Unsexy Question: How Do I Protect My Skin From Bug Bites?

Photo-Illustration: by The Cut; Photo: Getty Images

This column first ran in Valerie Monroe’s newsletter, How Not to F*ck Up Your Face, which you can subscribe to on Substack.

Q: I’m looking forward to a Caribbean cruise next month. Viking has warned us about mosquitoes on the islands that are known to carry the Zika virus, dengue fever, and other nasty ailments. What’s the most effective way to incorporate sunscreen and insect repellent into my skin-care regimen to ward off both sunburn and illness? I plan to use a higher-SPF sunscreen than usual and will apply it more liberally and frequently. But in what order should I apply moisturizer, sunscreen, and insect repellent to my face and body for best results? 

A: A vacation!

I turned to HNTFUYF DermDiva Heidi Waldorf, M.D., for her best advice.

“Generally, I suggest applying moisturizer before sunscreen so the sunscreen can go on more smoothly,” she said. But in warmer, more humid weather, when sunscreen alone may feel sufficient, applying sunscreen first and then adding moisturizer if your skin still feels dry makes sense.

Mosquito repellent is in a different category than skin care; think of it instead as safety gear, said Waldorf. The most effective repellents contain DEET, and you don’t want to apply that everywhere. (No, we don’t, but it’s probably not going to kill us.)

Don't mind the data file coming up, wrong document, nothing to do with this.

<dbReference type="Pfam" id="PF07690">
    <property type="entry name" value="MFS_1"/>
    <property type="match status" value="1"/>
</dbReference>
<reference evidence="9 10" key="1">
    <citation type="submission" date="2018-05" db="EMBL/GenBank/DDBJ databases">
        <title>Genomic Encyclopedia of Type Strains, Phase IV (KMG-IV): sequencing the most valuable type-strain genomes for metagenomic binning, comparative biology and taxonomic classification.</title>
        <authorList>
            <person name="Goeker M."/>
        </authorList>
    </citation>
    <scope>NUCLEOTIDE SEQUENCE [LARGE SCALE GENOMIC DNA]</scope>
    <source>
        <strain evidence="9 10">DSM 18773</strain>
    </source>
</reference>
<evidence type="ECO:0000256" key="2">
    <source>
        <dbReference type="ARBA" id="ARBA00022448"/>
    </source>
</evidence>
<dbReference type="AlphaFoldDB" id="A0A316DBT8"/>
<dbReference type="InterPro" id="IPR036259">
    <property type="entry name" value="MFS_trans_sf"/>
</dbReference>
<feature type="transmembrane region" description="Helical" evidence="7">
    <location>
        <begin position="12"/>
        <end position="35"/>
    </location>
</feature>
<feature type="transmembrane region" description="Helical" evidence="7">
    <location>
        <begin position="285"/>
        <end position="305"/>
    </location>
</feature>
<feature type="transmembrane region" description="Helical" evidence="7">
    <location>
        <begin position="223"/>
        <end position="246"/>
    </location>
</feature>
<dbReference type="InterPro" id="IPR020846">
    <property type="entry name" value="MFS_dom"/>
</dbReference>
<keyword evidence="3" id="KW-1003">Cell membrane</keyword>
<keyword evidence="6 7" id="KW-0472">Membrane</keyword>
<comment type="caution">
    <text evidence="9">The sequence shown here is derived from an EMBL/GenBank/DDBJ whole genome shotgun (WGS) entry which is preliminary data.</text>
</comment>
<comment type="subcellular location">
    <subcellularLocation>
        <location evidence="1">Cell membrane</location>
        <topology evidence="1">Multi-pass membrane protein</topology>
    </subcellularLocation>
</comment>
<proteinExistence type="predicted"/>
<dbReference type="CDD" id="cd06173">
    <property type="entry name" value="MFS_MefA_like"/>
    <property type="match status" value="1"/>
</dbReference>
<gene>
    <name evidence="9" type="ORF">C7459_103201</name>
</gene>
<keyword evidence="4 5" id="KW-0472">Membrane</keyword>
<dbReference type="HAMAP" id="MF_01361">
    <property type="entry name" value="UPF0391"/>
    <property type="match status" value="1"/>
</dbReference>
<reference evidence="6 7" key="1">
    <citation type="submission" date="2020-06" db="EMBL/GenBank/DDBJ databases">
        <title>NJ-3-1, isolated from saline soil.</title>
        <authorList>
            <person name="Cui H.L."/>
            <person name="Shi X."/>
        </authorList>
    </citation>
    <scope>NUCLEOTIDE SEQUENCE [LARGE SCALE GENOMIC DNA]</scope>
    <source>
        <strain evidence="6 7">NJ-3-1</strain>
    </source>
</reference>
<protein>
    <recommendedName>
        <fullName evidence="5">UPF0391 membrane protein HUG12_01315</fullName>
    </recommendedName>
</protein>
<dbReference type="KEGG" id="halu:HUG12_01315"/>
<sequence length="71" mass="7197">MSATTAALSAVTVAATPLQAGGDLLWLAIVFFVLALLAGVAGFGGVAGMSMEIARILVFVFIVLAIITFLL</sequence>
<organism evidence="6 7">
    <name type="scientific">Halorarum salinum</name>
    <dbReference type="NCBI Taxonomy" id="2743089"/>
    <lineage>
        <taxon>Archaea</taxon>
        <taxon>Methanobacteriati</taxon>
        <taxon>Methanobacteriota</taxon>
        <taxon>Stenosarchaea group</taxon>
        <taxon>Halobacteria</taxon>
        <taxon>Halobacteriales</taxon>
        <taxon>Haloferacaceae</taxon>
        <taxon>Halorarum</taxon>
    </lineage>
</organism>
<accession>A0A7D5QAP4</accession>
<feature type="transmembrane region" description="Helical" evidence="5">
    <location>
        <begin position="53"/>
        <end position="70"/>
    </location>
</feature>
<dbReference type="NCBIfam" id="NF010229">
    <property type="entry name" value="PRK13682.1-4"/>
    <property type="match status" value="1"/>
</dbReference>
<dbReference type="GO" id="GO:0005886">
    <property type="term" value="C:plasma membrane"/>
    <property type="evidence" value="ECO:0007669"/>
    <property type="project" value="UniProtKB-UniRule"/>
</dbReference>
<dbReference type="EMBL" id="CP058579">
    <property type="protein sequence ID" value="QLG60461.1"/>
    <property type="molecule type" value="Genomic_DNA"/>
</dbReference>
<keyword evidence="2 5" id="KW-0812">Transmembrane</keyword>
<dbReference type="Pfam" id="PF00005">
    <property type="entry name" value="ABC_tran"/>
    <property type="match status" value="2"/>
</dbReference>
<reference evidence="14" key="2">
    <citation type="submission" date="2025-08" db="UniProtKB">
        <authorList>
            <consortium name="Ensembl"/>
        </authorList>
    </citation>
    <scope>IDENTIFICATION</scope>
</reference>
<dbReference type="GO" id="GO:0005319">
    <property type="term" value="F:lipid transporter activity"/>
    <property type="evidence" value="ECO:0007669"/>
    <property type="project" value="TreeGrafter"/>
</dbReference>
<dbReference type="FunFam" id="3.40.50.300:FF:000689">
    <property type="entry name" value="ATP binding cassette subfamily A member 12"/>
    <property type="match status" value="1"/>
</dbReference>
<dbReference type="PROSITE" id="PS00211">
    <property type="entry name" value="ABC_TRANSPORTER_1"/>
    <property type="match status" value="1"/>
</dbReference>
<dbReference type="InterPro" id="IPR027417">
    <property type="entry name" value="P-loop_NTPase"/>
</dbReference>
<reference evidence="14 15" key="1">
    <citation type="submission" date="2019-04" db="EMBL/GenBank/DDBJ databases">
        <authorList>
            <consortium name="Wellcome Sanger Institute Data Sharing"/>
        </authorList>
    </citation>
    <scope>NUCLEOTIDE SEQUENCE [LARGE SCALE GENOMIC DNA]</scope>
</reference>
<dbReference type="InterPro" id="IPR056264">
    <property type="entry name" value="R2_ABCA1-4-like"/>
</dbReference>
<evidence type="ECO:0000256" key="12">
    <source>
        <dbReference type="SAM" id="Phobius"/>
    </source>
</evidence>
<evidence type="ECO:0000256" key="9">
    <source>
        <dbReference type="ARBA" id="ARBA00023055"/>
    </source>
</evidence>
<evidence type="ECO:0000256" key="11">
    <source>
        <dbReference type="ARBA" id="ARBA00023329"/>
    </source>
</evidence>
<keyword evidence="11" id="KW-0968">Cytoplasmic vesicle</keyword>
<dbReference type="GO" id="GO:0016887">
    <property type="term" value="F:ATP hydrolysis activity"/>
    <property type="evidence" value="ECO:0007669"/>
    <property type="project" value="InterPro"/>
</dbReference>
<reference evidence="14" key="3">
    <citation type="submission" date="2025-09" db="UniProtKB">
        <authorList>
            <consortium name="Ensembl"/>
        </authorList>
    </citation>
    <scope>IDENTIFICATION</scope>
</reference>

When she’s traveling — and she’s a big traveler — Waldorf prefers individually wrapped bug-repellent towelettes because they’re convenient and make the repellent easy to use. “After applying your moisturizer and sunscreen, rub the towelette on any areas that will be exposed except the face,” she said. To protect the face, apply the repellent only on the hairline, outer ears, and under the jawline. Then wash your hands well.

After an hour, you can reapply sunscreen without worrying about spreading the repellent where you don’t want it. You can also buy bug-repellent clothing — shawls and hats pre-treated with permethrin, or a spray to treat your own clothes (or have them treated for you, but that requires $$$). And Waldorf adds an interesting note about DEET: It can melt nail polish. So be careful if you want to keep a manicure intact.

Although most of us may not be thinking about mosquito protection at this time of year, as climate change accelerates the circulation of various insect-borne communicable diseases, we’d be wise to learn how to protect ourselves. Dear Reader, I hope you suffer no unbidden flying guests and enjoy the trip as a happily unbitten one yourself.

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Unsexy Question: How Do I Protect My Skin From Bug Bites?